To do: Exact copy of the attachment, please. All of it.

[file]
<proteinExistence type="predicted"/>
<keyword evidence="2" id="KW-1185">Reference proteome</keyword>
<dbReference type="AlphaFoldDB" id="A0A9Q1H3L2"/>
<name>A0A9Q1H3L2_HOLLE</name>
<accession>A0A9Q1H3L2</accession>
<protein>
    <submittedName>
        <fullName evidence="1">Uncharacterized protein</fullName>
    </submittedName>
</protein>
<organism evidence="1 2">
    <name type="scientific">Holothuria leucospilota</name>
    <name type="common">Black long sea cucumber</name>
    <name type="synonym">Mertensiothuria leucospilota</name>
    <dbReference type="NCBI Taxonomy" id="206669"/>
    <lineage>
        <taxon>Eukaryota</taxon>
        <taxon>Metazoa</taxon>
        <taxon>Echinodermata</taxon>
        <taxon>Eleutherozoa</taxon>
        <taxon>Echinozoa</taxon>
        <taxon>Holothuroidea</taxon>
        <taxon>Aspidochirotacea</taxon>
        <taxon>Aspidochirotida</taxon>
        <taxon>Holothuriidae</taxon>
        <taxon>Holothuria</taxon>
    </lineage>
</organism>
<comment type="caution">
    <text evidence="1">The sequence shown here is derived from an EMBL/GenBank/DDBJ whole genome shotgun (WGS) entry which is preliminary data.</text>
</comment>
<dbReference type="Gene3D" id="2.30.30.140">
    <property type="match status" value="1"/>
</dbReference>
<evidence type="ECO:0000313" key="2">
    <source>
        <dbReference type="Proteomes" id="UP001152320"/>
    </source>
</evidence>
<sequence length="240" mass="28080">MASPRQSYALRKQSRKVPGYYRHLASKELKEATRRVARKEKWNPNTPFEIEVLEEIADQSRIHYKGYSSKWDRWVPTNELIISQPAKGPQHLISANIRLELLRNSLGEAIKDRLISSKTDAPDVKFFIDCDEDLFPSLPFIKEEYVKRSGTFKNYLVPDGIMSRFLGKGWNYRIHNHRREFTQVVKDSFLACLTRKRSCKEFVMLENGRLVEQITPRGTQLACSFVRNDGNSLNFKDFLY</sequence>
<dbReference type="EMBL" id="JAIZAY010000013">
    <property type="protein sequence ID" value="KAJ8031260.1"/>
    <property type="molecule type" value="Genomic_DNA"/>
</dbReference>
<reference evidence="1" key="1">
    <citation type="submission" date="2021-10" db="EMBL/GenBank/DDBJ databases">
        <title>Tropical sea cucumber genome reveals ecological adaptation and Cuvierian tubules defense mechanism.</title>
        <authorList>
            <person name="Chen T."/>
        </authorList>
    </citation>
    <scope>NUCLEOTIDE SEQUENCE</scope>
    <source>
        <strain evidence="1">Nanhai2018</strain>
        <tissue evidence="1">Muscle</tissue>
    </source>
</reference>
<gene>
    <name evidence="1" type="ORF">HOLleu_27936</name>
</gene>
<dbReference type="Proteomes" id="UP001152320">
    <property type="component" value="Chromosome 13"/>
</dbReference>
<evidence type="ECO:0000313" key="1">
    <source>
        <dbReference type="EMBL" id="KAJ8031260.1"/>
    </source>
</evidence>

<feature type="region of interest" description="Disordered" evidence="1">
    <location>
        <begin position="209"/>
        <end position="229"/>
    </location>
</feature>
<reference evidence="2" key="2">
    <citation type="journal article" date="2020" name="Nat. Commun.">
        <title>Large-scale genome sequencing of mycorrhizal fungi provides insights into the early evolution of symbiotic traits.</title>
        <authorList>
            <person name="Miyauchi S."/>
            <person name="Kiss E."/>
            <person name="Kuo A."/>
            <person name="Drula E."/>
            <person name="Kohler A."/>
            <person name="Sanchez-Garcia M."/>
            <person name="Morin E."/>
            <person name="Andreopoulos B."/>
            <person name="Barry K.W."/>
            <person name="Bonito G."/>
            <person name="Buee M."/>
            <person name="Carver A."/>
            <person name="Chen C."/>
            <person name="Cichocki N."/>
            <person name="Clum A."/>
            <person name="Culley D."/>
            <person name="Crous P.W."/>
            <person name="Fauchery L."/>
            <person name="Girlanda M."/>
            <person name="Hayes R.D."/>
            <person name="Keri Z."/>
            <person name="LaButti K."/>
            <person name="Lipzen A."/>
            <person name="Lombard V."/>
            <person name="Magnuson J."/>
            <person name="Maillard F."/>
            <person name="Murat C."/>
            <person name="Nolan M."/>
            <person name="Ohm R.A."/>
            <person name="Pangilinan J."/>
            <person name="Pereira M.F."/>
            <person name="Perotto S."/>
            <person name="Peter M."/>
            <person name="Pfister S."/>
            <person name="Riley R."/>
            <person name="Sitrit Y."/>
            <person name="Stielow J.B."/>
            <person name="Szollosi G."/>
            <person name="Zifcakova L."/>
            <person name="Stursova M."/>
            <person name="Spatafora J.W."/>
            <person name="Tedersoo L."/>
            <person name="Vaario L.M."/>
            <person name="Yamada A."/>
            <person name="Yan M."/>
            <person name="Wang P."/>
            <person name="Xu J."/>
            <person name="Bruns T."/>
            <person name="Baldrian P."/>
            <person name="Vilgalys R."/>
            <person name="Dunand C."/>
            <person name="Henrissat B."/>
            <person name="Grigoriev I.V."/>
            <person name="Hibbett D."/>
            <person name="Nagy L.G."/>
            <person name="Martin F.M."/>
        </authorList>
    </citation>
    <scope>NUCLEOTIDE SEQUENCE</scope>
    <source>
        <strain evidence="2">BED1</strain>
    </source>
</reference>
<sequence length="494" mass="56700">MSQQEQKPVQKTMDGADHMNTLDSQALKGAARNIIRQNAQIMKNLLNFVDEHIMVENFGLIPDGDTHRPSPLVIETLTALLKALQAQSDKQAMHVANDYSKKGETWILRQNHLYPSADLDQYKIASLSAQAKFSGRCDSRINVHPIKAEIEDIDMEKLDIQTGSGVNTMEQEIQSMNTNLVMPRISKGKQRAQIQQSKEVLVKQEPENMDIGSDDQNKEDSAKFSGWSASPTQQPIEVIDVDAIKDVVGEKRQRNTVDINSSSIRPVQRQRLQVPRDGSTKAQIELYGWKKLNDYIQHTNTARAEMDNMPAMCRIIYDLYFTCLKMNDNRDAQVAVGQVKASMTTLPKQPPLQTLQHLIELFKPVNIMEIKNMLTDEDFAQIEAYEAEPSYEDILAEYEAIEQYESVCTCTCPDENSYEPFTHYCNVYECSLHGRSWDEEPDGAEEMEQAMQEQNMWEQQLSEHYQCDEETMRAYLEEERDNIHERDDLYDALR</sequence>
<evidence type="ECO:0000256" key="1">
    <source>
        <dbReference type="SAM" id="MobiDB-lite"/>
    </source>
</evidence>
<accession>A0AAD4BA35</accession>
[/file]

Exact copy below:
<proteinExistence type="predicted"/>
<keyword evidence="2" id="KW-1185">Reference proteome</keyword>
<dbReference type="AlphaFoldDB" id="A0A9Q1H3L2"/>
<name>A0A9Q1H3L2_HOLLE</name>
<accession>A0A9Q1H3L2</accession>
<protein>
    <submittedName>
        <fullName evidence="1">Uncharacterized protein</fullName>
    </submittedName>
</protein>
<organism evidence="1 2">
    <name type="scientific">Holothuria leucospilota</name>
    <name type="common">Black long sea cucumber</name>
    <name type="synonym">Mertensiothuria leucospilota</name>
    <dbReference type="NCBI Taxonomy" id="206669"/>
    <lineage>
        <taxon>Eukaryota</taxon>
        <taxon>Metazoa</taxon>
        <taxon>Echinodermata</taxon>
        <taxon>Eleutherozoa</taxon>
        <taxon>Echinozoa</taxon>
        <taxon>Holothuroidea</taxon>
        <taxon>Aspidochirotacea</taxon>
        <taxon>Aspidochirotida</taxon>
        <taxon>Holothuriidae</taxon>
        <taxon>Holothuria</taxon>
    </lineage>
</organism>
<comment type="caution">
    <text evidence="1">The sequence shown here is derived from an EMBL/GenBank/DDBJ whole genome shotgun (WGS) entry which is preliminary data.</text>
</comment>
<dbReference type="Gene3D" id="2.30.30.140">
    <property type="match status" value="1"/>
</dbReference>
<evidence type="ECO:0000313" key="2">
    <source>
        <dbReference type="Proteomes" id="UP001152320"/>
    </source>
</evidence>
<sequence length="240" mass="28080">MASPRQSYALRKQSRKVPGYYRHLASKELKEATRRVARKEKWNPNTPFEIEVLEEIADQSRIHYKGYSSKWDRWVPTNELIISQPAKGPQHLISANIRLELLRNSLGEAIKDRLISSKTDAPDVKFFIDCDEDLFPSLPFIKEEYVKRSGTFKNYLVPDGIMSRFLGKGWNYRIHNHRREFTQVVKDSFLACLTRKRSCKEFVMLENGRLVEQITPRGTQLACSFVRNDGNSLNFKDFLY</sequence>
<dbReference type="EMBL" id="JAIZAY010000013">
    <property type="protein sequence ID" value="KAJ8031260.1"/>
    <property type="molecule type" value="Genomic_DNA"/>
</dbReference>
<reference evidence="1" key="1">
    <citation type="submission" date="2021-10" db="EMBL/GenBank/DDBJ databases">
        <title>Tropical sea cucumber genome reveals ecological adaptation and Cuvierian tubules defense mechanism.</title>
        <authorList>
            <person name="Chen T."/>
        </authorList>
    </citation>
    <scope>NUCLEOTIDE SEQUENCE</scope>
    <source>
        <strain evidence="1">Nanhai2018</strain>
        <tissue evidence="1">Muscle</tissue>
    </source>
</reference>
<gene>
    <name evidence="1" type="ORF">HOLleu_27936</name>
</gene>
<dbReference type="Proteomes" id="UP001152320">
    <property type="component" value="Chromosome 13"/>
</dbReference>
<evidence type="ECO:0000313" key="1">
    <source>
        <dbReference type="EMBL" id="KAJ8031260.1"/>
    </source>
</evidence>

<feature type="region of interest" description="Disordered" evidence="1">
    <location>
        <begin position="209"/>
        <end position="229"/>
    </location>
</feature>
<reference evidence="2" key="2">
    <citation type="journal article" date="2020" name="Nat. Commun.">
        <title>Large-scale genome sequencing of mycorrhizal fungi provides insights into the early evolution of symbiotic traits.</title>
        <authorList>
            <person name="Miyauchi S."/>
            <person name="Kiss E."/>
            <person name="Kuo A."/>
            <person name="Drula E."/>
            <person name="Kohler A."/>
            <person name="Sanchez-Garcia M."/>
            <person name="Morin E."/>
            <person name="Andreopoulos B."/>
            <person name="Barry K.W."/>
            <person name="Bonito G."/>
            <person name="Buee M."/>
            <person name="Carver A."/>
            <person name="Chen C."/>
            <person name="Cichocki N."/>
            <person name="Clum A."/>
            <person name="Culley D."/>
            <person name="Crous P.W."/>
            <person name="Fauchery L."/>
            <person name="Girlanda M."/>
            <person name="Hayes R.D."/>
            <person name="Keri Z."/>
            <person name="LaButti K."/>
            <person name="Lipzen A."/>
            <person name="Lombard V."/>
            <person name="Magnuson J."/>
            <person name="Maillard F."/>
            <person name="Murat C."/>
            <person name="Nolan M."/>
            <person name="Ohm R.A."/>
            <person name="Pangilinan J."/>
            <person name="Pereira M.F."/>
            <person name="Perotto S."/>
            <person name="Peter M."/>
            <person name="Pfister S."/>
            <person name="Riley R."/>
            <person name="Sitrit Y."/>
            <person name="Stielow J.B."/>
            <person name="Szollosi G."/>
            <person name="Zifcakova L."/>
            <person name="Stursova M."/>
            <person name="Spatafora J.W."/>
            <person name="Tedersoo L."/>
            <person name="Vaario L.M."/>
            <person name="Yamada A."/>
            <person name="Yan M."/>
            <person name="Wang P."/>
            <person name="Xu J."/>
            <person name="Bruns T."/>
            <person name="Baldrian P."/>
            <person name="Vilgalys R."/>
            <person name="Dunand C."/>
            <person name="Henrissat B."/>
            <person name="Grigoriev I.V."/>
            <person name="Hibbett D."/>
            <person name="Nagy L.G."/>
            <person name="Martin F.M."/>
        </authorList>
    </citation>
    <scope>NUCLEOTIDE SEQUENCE</scope>
    <source>
        <strain evidence="2">BED1</strain>
    </source>
</reference>
<sequence length="494" mass="56700">MSQQEQKPVQKTMDGADHMNTLDSQALKGAARNIIRQNAQIMKNLLNFVDEHIMVENFGLIPDGDTHRPSPLVIETLTALLKALQAQSDKQAMHVANDYSKKGETWILRQNHLYPSADLDQYKIASLSAQAKFSGRCDSRINVHPIKAEIEDIDMEKLDIQTGSGVNTMEQEIQSMNTNLVMPRISKGKQRAQIQQSKEVLVKQEPENMDIGSDDQNKEDSAKFSGWSASPTQQPIEVIDVDAIKDVVGEKRQRNTVDINSSSIRPVQRQRLQVPRDGSTKAQIELYGWKKLNDYIQHTNTARAEMDNMPAMCRIIYDLYFTCLKMNDNRDAQVAVGQVKASMTTLPKQPPLQTLQHLIELFKPVNIMEIKNMLTDEDFAQIEAYEAEPSYEDILAEYEAIEQYESVCTCTCPDENSYEPFTHYCNVYECSLHGRSWDEEPDGAEEMEQAMQEQNMWEQQLSEHYQCDEETMRAYLEEERDNIHERDDLYDALR</sequence>
<evidence type="ECO:0000256" key="1">
    <source>
        <dbReference type="SAM" id="MobiDB-lite"/>
    </source>
</evidence>
<accession>A0AAD4BA35</accession>